Water of 180 oF (82 oC) causes immediate scalding (thermal burn wounds).
The severity of a scald injury depends on the temperature to which the skin is exposed, and for how long. Residential water heaters warm up tap water typically to 120 oF (48 oC). At this temperature, the skin of adults requires an average of five minutes of exposure for a full thickness burn to occur. When the temperature of a hot liquid is increased to 140 oF (60 oC)) it takes only five seconds or less for a serious burn to occur. Coffee, tea, hot chocolate and other hot beverages are usually served at 160 to 180 oF (71 - 82 oC), resulting in almost instantaneous burns that will require surgery (American Burn Association).
How these numbers apply to steam I am not sure, but I think they will be comparable, given that steam is essentially made up of a dense mass of water droplets. Further, the amount of steam obviously matters. Consider these numbers: The temperature in a sauna typically ranges from 160-200 oF (71 - 93 oC) with a low level of humidity (ranging from 5 - 30%). Steam rooms provide moist heat from a water-filled generator pumping steam into the enclosed room. The temperature in a steam room typically ranges from 110-114 degrees Fahrenheit (43 - 46 oC) with a humidity level of 100%.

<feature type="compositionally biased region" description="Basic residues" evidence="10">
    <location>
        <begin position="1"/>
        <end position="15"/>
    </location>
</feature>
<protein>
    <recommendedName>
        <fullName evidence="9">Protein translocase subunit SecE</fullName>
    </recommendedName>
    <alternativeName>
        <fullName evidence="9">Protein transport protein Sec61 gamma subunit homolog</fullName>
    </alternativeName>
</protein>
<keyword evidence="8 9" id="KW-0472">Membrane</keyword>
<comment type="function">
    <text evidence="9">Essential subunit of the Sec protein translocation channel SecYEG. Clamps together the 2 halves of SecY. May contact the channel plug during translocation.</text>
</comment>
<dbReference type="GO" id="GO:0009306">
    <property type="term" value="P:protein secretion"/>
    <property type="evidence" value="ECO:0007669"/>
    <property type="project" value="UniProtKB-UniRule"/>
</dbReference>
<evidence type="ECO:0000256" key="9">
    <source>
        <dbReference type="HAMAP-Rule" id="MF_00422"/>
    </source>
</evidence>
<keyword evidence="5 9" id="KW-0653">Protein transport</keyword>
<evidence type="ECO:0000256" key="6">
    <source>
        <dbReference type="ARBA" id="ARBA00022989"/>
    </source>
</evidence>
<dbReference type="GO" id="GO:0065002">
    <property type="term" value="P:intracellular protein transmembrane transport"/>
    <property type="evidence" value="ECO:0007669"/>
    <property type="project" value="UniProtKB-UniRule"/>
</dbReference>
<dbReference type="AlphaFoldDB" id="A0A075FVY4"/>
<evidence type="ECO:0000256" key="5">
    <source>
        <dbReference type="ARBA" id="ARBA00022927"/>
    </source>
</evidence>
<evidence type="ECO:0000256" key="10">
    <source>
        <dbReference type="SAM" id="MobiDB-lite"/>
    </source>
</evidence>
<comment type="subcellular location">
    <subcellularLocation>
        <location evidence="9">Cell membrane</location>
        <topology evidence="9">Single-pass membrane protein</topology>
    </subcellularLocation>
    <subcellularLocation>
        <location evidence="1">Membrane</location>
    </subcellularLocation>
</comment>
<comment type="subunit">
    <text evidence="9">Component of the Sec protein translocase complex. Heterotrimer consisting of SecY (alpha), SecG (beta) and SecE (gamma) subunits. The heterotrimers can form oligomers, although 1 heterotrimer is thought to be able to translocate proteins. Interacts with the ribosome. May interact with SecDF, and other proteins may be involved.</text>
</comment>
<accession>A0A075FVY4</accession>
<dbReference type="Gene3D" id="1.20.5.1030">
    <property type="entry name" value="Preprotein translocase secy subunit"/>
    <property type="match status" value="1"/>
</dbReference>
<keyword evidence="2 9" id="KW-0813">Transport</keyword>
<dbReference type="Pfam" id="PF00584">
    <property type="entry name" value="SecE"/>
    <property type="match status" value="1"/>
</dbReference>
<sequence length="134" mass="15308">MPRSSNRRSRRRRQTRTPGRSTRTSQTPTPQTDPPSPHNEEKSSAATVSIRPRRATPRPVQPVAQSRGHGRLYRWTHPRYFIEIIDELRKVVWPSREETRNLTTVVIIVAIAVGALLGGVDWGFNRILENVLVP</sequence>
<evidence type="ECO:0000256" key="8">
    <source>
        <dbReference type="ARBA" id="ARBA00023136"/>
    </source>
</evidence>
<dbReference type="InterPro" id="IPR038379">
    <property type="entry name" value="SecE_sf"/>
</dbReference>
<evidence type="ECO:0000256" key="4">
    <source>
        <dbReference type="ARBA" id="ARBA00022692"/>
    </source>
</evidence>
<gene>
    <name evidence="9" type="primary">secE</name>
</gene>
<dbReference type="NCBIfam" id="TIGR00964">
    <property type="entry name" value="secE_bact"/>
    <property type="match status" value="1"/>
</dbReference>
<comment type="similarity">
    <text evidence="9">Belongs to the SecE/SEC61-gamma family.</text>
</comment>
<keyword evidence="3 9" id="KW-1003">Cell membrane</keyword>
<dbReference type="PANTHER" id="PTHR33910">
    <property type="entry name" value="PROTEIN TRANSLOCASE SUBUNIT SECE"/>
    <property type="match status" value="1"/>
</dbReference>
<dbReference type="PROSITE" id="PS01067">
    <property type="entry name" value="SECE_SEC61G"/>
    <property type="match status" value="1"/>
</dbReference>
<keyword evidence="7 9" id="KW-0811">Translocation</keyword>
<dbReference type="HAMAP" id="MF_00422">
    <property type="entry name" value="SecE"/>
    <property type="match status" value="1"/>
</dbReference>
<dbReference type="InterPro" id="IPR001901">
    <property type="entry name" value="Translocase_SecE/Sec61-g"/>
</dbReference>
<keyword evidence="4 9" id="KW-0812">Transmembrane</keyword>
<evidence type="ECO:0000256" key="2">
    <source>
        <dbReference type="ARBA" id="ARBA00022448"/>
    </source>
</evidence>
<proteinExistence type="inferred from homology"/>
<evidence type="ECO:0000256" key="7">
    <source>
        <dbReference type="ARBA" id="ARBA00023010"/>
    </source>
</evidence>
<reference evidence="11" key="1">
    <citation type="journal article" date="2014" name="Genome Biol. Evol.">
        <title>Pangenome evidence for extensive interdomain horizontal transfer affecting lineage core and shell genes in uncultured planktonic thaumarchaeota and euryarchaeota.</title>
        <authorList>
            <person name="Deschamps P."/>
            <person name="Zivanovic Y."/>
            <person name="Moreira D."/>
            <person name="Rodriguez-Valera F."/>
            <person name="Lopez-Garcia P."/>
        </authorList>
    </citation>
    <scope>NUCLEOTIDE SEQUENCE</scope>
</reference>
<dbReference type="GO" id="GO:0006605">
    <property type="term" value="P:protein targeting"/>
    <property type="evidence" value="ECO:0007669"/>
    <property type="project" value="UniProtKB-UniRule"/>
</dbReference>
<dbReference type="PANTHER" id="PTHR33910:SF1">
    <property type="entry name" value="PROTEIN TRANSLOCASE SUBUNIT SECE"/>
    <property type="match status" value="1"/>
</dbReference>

There is anecdotal evidence of the Russia-born Ivan Ivanitz Chabert (1792-1859), who supposedly entered an iron oven in Paris (Times telescope, 1831) with a few trays of meat, and stayed there unscathed for 5 minutes at a temperature of 380 degrees F (193 oC). When he re-emerged from the oven the meat was cooked, while the only noticeable effect on him were profuse sweating and a dramatic increase in heart rate (from 98 to 168 bpm).
This experiment shows the remarkable capacity of the human body to reduce overheating by means of evaporative cooling (sweating). However, the effects of steam are far more devastating to the human body than dry heat. Not only does it carry much more energy than hot air, it also prevents perspiration by saturating the air with water vapor.
- American Burn Association Educator's Guide
- Times Telescope, 1831